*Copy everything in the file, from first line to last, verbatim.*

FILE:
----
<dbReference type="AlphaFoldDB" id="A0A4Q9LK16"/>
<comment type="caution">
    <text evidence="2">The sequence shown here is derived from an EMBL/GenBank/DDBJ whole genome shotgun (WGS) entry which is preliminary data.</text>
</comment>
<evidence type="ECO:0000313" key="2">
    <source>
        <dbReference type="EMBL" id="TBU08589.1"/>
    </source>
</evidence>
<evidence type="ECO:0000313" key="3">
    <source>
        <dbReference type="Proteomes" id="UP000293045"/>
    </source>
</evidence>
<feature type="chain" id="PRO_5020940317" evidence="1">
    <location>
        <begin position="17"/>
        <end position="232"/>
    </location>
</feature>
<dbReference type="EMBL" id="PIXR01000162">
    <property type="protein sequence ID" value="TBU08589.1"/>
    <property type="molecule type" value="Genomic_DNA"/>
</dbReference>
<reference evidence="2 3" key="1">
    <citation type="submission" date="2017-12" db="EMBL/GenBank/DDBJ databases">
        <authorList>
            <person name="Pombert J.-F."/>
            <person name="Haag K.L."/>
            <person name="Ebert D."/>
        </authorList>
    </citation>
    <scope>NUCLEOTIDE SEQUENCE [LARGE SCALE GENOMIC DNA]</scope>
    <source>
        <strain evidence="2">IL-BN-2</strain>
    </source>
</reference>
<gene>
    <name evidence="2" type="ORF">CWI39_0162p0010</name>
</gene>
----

<dbReference type="AlphaFoldDB" id="A0A4Q9LK16"/>
<comment type="caution">
    <text evidence="2">The sequence shown here is derived from an EMBL/GenBank/DDBJ whole genome shotgun (WGS) entry which is preliminary data.</text>
</comment>
<evidence type="ECO:0000313" key="2">
    <source>
        <dbReference type="EMBL" id="TBU08589.1"/>
    </source>
</evidence>
<evidence type="ECO:0000313" key="3">
    <source>
        <dbReference type="Proteomes" id="UP000293045"/>
    </source>
</evidence>
<feature type="chain" id="PRO_5020940317" evidence="1">
    <location>
        <begin position="17"/>
        <end position="232"/>
    </location>
</feature>
<dbReference type="EMBL" id="PIXR01000162">
    <property type="protein sequence ID" value="TBU08589.1"/>
    <property type="molecule type" value="Genomic_DNA"/>
</dbReference>
<reference evidence="2 3" key="1">
    <citation type="submission" date="2017-12" db="EMBL/GenBank/DDBJ databases">
        <authorList>
            <person name="Pombert J.-F."/>
            <person name="Haag K.L."/>
            <person name="Ebert D."/>
        </authorList>
    </citation>
    <scope>NUCLEOTIDE SEQUENCE [LARGE SCALE GENOMIC DNA]</scope>
    <source>
        <strain evidence="2">IL-BN-2</strain>
    </source>
</reference>
<gene>
    <name evidence="2" type="ORF">CWI39_0162p0010</name>
</gene>